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Riccardo Stracciari (June 26, 1875 – October 10, 1955) was a leading Italian baritone. His repertoire consisted mainly of Italian operatic works, with Rossini's Figaro and Verdi's Rigoletto becoming his signature roles during a long and distinguished career which stretched from 1899 to 1944.
Born in Casalecchio di Reno near Bologna, Italy, Stracciari first sang in an operetta chorus during 1894. He then entered the Bologna Conservatory, undertaking vocal studies with Umberto Masetti. He made his professional debut in 1899, at the Teatro Communale in Bologna, in Pesori's sacred work La risurrezione di Christo. The following year he made his operatic debut as Marcello in Puccini's La bohème in Rovigo. After appearing in various Italian opera houses, he made his debut at Italy's leading operatic venue, La Scala, Milan, in 1904.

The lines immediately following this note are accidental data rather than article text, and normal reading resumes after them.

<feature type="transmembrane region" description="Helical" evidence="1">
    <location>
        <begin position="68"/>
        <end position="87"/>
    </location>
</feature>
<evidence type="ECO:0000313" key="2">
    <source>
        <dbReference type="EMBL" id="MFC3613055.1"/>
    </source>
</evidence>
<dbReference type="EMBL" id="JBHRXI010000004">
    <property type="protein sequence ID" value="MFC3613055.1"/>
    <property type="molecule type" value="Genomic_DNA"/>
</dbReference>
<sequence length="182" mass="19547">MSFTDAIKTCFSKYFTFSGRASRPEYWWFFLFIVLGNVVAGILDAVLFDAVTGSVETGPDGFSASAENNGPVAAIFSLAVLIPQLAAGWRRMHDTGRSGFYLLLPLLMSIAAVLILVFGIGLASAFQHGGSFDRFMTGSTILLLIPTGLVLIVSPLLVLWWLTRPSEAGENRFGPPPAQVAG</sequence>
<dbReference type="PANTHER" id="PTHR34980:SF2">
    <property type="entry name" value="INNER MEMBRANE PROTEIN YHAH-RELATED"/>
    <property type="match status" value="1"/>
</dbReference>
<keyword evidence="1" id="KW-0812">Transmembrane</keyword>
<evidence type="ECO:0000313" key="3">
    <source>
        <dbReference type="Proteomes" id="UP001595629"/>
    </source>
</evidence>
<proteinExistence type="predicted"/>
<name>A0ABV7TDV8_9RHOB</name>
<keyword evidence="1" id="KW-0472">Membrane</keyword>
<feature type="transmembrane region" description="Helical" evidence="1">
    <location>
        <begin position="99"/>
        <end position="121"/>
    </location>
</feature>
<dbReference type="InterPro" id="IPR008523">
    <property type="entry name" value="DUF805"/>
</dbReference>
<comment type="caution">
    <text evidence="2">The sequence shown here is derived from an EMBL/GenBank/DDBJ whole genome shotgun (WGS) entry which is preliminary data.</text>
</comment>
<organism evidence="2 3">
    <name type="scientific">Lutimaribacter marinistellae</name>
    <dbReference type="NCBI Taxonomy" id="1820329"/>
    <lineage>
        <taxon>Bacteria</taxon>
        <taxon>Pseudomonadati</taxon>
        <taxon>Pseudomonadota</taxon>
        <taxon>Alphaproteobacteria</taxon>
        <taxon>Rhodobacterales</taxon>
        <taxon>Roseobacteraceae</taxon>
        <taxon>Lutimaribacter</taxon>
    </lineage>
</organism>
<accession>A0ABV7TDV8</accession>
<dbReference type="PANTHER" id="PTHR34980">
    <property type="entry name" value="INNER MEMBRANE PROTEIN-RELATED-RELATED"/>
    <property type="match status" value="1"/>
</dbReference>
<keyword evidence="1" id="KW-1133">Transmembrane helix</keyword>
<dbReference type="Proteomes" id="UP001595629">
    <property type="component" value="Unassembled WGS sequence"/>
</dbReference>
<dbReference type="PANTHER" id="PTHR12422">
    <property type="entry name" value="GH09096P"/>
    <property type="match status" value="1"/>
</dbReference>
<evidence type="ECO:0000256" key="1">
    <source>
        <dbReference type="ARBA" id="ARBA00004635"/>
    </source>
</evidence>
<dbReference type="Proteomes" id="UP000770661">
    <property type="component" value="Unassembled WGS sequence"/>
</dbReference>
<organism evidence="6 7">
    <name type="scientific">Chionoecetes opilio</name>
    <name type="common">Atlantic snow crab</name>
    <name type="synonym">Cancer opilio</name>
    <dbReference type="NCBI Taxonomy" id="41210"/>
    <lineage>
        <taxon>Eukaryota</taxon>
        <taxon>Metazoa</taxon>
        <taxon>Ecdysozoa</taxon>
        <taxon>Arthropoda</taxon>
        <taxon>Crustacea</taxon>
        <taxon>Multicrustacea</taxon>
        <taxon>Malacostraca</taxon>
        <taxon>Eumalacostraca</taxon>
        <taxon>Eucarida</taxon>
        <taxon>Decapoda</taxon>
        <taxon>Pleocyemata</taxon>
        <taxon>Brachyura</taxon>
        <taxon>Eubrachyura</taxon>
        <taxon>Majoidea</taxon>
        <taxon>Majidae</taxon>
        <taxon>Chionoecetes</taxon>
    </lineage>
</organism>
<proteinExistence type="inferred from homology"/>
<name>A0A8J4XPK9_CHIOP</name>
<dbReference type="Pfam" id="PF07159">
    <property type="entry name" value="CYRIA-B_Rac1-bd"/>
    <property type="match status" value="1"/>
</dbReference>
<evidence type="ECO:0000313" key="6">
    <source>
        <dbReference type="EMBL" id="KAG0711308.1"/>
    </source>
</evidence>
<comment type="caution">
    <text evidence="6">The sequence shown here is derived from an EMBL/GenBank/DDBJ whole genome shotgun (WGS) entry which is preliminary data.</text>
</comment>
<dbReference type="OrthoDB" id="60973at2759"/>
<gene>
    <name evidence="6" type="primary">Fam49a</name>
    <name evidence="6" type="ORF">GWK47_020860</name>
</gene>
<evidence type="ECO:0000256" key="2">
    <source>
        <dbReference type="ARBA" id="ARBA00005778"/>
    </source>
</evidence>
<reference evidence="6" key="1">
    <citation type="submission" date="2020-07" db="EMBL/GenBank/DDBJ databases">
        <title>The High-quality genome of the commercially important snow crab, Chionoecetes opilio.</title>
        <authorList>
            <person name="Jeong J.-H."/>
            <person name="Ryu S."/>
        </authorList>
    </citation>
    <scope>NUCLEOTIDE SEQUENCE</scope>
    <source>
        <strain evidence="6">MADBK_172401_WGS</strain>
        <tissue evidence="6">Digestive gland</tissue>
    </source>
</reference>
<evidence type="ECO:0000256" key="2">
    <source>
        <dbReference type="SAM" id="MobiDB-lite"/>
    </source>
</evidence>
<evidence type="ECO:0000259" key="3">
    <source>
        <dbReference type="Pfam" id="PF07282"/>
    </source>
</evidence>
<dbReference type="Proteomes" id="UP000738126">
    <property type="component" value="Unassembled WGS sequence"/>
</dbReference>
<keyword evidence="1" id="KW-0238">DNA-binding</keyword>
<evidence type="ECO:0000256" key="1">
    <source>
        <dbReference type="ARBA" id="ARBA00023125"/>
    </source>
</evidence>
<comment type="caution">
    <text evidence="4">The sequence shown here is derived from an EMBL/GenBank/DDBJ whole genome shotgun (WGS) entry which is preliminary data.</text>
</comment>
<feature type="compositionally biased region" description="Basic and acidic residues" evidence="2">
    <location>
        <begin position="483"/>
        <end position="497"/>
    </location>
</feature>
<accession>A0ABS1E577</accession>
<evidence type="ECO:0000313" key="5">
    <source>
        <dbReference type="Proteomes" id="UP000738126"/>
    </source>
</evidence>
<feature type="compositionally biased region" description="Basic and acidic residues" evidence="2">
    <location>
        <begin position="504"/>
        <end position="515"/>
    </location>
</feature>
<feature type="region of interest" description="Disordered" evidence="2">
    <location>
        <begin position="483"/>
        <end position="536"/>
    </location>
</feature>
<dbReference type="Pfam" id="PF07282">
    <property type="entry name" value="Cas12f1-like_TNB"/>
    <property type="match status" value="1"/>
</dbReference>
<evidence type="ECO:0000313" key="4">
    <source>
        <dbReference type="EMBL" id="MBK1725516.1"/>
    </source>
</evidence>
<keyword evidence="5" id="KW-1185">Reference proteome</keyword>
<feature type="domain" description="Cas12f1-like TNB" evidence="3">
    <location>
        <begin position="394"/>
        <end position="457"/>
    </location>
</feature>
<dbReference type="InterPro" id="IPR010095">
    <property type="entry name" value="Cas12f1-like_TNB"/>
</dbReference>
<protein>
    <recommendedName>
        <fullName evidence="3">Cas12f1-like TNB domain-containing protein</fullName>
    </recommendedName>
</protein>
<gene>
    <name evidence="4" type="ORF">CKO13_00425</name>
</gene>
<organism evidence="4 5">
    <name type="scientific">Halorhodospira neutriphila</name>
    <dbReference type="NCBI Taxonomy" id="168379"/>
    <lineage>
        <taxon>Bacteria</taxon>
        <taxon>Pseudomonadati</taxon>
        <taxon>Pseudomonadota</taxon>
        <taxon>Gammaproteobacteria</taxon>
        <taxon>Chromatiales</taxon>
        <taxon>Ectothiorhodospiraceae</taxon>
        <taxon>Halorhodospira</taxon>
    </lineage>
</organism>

Stracciari's career quickly became international, with debuts at the Royal Opera House in London in 1905, followed by his first appearance at the New York Metropolitan Opera on December 1, 1906, as Germont in La traviata with Marcella Sembrich and Enrico Caruso. During his two seasons at the Met, his roles included: Rigoletto, Ashton, Amonasro, Nélusko, Valentin, Marcello, Sharpless, Lescaut, Alfio, Tonio, and Di Luna. He also appeared with the Chicago Opera, the San Francisco Opera, the Paris Opéra, the Teatro Real in Madrid and the Teatro Colón in Buenos Aires.